Postcard from Belize: National Dish

Andre, the guide who took us into the interior of Belize to see Mayan ruins at the site known as Lamanai had brought lunch. He and his partner laid out a spread of plastic containers on a set of picnic tables just on the edge of the jungle. Behind us was a wide and placid lagoon, the docking point for the motor boat that had taken us upriver The thatch on the gazebo barely rustled because the air was still inland, unlike the strong and persistent Caribbean breeze out by the ocean and on the islands.

One by one, the travelers lined up to fill their plates with food, buffet-style. I scooped some of the rice and beans onto my plate, nestled a piece of stewed chicken next to it, added a sweet hunk of plantain, dabbled in the coleslaw, tossed on some shredded lettuce salad and papaya spears, and topped it off with a chunky onion salsa that we had been warned might be too hot for some people's palates.

When everyone was ready to tuck in, I asked Andre and his partner about the rice and beans. The night before I had eaten them in a restaurant and fell in love. Unlike other rice and beans, which are served separate, with the beans in a thick slurry of their own sauce, this dish was fully united as one. The was more rice than beans -- black beans -- but they were all the same consistency and uniformly integrated.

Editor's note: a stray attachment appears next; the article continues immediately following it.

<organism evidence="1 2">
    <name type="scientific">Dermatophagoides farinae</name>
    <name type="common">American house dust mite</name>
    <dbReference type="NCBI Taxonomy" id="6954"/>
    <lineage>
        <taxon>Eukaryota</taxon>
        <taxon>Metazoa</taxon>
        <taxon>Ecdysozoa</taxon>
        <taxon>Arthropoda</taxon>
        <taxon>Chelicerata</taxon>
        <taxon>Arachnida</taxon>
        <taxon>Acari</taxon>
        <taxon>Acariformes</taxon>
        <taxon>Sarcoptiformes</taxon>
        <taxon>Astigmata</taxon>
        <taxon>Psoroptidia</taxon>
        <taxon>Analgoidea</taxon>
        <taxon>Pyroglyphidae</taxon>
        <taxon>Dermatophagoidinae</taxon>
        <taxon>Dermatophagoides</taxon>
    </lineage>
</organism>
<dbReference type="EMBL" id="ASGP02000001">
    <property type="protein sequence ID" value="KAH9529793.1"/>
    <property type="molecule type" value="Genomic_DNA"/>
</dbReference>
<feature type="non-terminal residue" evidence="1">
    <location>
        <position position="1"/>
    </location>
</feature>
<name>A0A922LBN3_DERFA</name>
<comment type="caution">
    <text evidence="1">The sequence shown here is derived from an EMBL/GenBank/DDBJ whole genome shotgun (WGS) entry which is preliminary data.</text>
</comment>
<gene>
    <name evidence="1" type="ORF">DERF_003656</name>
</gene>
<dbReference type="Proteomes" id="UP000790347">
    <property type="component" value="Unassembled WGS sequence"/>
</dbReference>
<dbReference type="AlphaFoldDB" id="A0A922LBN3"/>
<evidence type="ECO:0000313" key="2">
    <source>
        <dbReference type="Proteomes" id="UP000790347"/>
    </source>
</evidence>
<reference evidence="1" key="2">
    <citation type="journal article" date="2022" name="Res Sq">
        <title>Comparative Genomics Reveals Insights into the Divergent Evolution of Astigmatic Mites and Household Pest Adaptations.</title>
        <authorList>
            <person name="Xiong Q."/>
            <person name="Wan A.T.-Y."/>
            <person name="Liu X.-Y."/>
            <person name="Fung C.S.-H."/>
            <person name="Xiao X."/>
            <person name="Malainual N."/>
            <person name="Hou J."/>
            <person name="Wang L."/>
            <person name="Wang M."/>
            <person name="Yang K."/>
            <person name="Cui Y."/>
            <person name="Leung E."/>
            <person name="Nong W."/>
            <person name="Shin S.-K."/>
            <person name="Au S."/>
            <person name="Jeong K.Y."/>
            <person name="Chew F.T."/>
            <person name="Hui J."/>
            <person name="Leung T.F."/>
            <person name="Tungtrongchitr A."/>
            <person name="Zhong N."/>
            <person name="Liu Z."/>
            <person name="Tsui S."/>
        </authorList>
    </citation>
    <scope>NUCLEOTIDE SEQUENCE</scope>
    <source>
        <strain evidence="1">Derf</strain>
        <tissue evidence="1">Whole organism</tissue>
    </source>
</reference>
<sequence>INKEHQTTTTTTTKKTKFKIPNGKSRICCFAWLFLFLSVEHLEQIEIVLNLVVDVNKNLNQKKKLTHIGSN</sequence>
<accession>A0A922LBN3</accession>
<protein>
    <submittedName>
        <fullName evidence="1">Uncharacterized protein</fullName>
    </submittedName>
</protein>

But there was a flavor in there, too, something new. At the restaurant the night before, it took me a few bites before discerning it was coconut. But it didn't taste like cream of coconut or coconut milk, exactly. Did they use coconut water to cook the rice? Or maybe it was a combination of coconut water and milk?

Now, I had a chance to ask.

"We're going to have the national dish of Belize: rice and beans, plantains, and mystery meat."

They told me that in Belize, people go out into their lawns and pick up a ripe coconut from the ground -- coconuts are that plentiful. The coconut is split open, and the liquid is reserved. Then the insides of the coconut are scraped out and ground and mashed by hand together with the liquid. The mixture is then rung out in cheesecloth, and the result is what's used to cook the rice and beans.

They also told me, "It's never 'beans and rice' or 'rice with beans,' but always, 'rice-and-beans,' more rice than beans."

I attempted an approximation of the Belizean rice and beans at home using half coconut milk and half water, white rice, and black beans (from dried). It came out much stickier and wetter than I would have liked, but wasn't half bad.